Fire Escape Plan

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Your ability to get out depends on advance warning from smoke alarms and advance planning. In a fire, seconds count. Seconds can mean the difference between residents of out community escaping safely from a fire or having their lives end in tragedy.

Some good practices to keep you and your family safe include:

  • Draw a map of your home with all members of your household, marking two exits from each room and a path to the outside from each exit. 
  • Practice your home fire drill twice a year. Conduct one at night and one during the day with everyone in your home, and practice using different ways out.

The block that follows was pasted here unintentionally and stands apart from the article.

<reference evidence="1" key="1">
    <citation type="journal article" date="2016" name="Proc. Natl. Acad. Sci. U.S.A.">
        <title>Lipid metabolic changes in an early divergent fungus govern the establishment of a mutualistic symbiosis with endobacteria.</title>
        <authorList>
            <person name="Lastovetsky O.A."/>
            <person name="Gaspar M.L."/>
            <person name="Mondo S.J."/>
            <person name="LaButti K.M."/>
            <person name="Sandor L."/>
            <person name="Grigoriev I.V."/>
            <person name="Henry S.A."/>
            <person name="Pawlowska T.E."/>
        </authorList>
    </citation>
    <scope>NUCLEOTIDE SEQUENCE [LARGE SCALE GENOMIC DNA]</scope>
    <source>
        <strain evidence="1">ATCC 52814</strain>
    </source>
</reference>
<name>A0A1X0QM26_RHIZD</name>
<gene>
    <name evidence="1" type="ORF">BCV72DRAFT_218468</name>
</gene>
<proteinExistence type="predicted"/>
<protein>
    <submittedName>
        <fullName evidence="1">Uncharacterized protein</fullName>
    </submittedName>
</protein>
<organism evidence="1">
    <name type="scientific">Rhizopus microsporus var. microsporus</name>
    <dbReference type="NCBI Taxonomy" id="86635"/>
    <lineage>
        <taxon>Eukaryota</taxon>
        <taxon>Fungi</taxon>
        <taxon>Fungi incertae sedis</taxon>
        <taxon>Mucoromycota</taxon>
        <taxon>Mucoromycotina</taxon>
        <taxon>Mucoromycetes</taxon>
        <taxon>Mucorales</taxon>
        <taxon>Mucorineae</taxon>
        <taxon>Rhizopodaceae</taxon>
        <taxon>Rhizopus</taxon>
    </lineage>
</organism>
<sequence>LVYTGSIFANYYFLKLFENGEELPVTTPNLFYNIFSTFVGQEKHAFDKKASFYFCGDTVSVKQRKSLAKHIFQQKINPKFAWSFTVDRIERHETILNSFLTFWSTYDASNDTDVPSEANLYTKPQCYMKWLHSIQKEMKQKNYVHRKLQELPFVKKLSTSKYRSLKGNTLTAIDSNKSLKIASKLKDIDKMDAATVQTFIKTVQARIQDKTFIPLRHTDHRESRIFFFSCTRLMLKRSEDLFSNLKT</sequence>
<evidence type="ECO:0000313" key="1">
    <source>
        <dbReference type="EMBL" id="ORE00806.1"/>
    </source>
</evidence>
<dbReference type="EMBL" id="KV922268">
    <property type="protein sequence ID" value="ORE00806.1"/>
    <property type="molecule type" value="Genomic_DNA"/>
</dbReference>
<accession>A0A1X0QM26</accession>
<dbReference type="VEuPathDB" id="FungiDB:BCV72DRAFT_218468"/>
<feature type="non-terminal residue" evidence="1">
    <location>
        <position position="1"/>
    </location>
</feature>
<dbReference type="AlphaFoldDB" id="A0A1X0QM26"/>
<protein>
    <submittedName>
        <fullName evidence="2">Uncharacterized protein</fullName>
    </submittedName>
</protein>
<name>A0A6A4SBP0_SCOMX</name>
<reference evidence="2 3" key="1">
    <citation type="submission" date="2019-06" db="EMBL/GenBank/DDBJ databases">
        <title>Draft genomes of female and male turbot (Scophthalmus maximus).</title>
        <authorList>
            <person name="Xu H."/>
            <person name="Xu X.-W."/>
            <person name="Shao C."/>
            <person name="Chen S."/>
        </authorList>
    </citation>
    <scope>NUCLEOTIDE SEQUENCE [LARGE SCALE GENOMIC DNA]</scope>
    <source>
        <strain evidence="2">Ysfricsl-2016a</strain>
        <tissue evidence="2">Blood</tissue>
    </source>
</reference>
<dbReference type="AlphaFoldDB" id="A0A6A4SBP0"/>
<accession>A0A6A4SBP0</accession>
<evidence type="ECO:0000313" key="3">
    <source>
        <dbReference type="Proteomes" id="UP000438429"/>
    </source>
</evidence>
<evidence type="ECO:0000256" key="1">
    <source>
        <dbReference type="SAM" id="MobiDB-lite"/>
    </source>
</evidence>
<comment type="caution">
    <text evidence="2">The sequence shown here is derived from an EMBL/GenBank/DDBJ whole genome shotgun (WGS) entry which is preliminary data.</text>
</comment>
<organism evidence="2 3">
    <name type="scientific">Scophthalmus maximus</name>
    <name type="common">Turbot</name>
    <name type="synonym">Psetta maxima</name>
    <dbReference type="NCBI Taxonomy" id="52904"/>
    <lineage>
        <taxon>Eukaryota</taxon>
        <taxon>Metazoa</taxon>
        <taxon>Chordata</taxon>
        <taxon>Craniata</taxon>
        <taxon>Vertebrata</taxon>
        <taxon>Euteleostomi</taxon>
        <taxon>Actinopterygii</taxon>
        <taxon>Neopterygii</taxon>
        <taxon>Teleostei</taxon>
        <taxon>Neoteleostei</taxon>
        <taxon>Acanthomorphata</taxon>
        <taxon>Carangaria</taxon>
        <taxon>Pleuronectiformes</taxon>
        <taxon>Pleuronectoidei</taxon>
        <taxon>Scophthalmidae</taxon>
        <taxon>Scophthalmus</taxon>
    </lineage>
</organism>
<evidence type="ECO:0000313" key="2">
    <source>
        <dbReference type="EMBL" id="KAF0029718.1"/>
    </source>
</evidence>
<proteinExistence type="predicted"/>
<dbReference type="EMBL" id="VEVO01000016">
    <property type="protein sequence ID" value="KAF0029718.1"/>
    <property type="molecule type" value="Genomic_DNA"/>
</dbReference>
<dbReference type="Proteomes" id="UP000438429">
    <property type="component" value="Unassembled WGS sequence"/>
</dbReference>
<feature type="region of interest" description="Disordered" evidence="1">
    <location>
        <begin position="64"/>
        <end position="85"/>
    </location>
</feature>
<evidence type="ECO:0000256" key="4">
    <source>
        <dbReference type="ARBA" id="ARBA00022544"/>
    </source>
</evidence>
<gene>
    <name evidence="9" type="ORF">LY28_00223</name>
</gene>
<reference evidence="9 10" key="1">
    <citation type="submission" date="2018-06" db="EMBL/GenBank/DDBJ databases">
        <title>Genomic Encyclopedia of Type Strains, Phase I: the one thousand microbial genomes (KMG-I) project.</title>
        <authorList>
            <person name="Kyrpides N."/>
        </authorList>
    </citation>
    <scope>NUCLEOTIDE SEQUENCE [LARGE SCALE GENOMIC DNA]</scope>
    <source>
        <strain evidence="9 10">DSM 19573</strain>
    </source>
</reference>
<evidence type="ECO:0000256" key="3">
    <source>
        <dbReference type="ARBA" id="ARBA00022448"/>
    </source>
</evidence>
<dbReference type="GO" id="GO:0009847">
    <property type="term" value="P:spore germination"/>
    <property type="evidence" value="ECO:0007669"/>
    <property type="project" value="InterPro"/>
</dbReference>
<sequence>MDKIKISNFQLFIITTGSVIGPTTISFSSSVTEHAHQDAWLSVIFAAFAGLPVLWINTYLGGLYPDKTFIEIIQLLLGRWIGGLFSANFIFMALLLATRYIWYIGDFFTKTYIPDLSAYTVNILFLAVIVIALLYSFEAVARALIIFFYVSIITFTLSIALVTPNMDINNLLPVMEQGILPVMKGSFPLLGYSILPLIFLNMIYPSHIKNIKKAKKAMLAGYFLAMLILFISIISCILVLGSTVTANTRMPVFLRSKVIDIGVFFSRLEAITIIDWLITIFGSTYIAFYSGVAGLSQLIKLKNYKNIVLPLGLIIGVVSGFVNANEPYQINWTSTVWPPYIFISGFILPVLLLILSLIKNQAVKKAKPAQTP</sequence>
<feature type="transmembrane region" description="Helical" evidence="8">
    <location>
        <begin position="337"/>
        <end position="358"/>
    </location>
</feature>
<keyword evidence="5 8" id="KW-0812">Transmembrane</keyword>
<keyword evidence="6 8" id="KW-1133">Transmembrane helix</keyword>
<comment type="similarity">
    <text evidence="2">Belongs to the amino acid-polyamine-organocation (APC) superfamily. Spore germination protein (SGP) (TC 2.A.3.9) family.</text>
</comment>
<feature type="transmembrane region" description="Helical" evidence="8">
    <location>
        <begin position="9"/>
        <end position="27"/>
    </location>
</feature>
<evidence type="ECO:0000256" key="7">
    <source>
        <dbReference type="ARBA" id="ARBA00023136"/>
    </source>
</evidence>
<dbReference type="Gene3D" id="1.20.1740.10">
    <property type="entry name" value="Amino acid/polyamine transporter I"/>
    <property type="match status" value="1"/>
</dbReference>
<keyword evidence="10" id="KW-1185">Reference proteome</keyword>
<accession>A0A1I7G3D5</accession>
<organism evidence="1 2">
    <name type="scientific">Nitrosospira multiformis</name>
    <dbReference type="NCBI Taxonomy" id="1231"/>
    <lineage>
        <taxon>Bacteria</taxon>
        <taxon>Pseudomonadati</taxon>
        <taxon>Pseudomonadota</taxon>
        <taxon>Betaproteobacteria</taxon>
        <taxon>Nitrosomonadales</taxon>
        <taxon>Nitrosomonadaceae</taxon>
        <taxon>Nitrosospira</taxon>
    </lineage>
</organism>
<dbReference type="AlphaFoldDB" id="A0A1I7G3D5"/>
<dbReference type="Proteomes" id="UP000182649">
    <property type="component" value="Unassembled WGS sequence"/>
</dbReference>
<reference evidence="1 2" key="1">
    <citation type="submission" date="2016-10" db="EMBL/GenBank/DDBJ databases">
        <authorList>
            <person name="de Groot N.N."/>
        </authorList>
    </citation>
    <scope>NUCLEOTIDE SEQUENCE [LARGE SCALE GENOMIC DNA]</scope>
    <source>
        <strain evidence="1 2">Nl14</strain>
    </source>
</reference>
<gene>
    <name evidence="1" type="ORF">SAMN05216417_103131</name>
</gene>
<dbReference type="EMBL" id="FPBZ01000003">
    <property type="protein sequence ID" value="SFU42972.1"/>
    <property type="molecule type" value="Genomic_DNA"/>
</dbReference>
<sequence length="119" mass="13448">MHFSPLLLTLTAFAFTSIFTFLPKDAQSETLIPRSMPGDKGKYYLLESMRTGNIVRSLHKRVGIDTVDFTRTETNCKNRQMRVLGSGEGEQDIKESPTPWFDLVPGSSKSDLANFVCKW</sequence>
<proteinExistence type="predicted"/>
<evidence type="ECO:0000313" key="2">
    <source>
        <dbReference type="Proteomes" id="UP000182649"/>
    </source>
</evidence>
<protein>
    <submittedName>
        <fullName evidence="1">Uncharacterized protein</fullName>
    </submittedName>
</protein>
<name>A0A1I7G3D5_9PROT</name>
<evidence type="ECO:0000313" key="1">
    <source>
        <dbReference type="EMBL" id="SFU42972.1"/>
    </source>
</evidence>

• Teach children how to escape on their own in case you can't help them.
  • Make sure the number of your home is clearly marked and easy for the fire department to find.
  • Close doors behind you as you leave - this may slow the spread of smoke, heat, and fire.
  • Once you get outside, stay outside. Never go back inside a burning building.
  • Teach children to STOP, DROP, and ROLL if their clothes should catch on fire.
  • Make sure everyone knows how to call 9-1-1.
  • Establish a family emergency communications plan and ensure that all household members know who to contact if they cannot find one another.

 

Information gathered from the National Fire Protection Association (NFPA) and the American Red Cross